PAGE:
The scientific tourist #117 — Mariner 5

This week, you get a pair of images — scans of photographs I took 20 years ago at JPL, of two different Mariner 5 models. The first, of a small display case model:

The second, of an engineering model (mockup) at full scale:

Mariner 5 was originally built as a backup to the Mariner 4 spacecraft sent to study Mars in 1964. But the Mariner 4 flyby went so well that Mariner 5 was refitted for service much nearer the Sun, and launched in 1967 to fly by Venus instead. It carried instruments to interplanetary and Venusian magnetic fields, charged particles, plasmas, and UV emissions of the Venusian atmosphere.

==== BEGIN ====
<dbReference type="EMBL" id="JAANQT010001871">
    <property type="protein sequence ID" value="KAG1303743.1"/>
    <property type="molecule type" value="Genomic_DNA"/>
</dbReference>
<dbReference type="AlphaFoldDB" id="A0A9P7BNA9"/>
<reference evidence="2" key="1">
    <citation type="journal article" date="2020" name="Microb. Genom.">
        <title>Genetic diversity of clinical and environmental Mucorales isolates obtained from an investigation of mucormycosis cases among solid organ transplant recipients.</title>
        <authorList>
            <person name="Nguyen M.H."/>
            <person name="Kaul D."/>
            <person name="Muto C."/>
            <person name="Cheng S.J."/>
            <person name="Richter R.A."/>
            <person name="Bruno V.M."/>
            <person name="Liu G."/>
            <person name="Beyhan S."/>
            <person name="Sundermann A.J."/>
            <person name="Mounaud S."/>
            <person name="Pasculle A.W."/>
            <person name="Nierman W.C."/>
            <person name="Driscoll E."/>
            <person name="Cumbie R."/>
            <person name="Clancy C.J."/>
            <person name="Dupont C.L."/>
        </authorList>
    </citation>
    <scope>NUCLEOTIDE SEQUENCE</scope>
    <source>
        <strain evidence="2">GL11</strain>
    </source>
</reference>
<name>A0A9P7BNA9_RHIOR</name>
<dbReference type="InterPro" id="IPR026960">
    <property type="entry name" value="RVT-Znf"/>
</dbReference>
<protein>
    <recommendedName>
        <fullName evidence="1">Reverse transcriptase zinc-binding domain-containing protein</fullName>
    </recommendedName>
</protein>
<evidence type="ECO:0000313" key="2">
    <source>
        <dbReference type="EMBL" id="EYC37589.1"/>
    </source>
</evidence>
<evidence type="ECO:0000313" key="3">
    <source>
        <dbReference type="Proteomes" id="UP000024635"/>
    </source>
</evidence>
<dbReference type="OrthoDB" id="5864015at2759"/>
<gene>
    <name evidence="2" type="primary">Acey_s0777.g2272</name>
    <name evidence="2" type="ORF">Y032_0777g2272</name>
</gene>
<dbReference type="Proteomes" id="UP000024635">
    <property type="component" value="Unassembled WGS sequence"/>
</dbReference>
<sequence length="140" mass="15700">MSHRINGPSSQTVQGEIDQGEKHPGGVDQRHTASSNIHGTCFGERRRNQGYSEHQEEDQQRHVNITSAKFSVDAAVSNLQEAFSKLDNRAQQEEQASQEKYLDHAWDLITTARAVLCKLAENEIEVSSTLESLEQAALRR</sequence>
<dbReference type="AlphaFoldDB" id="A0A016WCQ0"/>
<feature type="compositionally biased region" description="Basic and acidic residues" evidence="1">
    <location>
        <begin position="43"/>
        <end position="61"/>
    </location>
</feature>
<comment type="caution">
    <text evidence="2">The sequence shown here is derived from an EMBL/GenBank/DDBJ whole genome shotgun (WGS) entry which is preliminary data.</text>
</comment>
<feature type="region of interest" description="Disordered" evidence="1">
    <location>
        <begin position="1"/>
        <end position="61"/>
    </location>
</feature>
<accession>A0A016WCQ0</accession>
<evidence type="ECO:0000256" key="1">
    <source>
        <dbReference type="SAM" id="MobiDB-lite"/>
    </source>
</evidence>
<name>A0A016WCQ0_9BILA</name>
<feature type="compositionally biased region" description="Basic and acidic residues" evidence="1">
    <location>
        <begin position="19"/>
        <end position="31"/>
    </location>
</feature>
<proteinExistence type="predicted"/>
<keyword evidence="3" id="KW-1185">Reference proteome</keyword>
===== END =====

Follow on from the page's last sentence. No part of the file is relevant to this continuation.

Mariner 5 found that Venus had only a very weak magnetic field, and no radiation belts trapped by it (unlike the situation at the Earth). Meanwhile, radio occultation data from the flyby indicated that the temperature at the surface was about 527 deg. C (980 Deg. F), and the pressure 75 to 100 times that at Earth’s surface — countering the Soviet claim that the Venera 4 spacecraft had survived to reach the surface.

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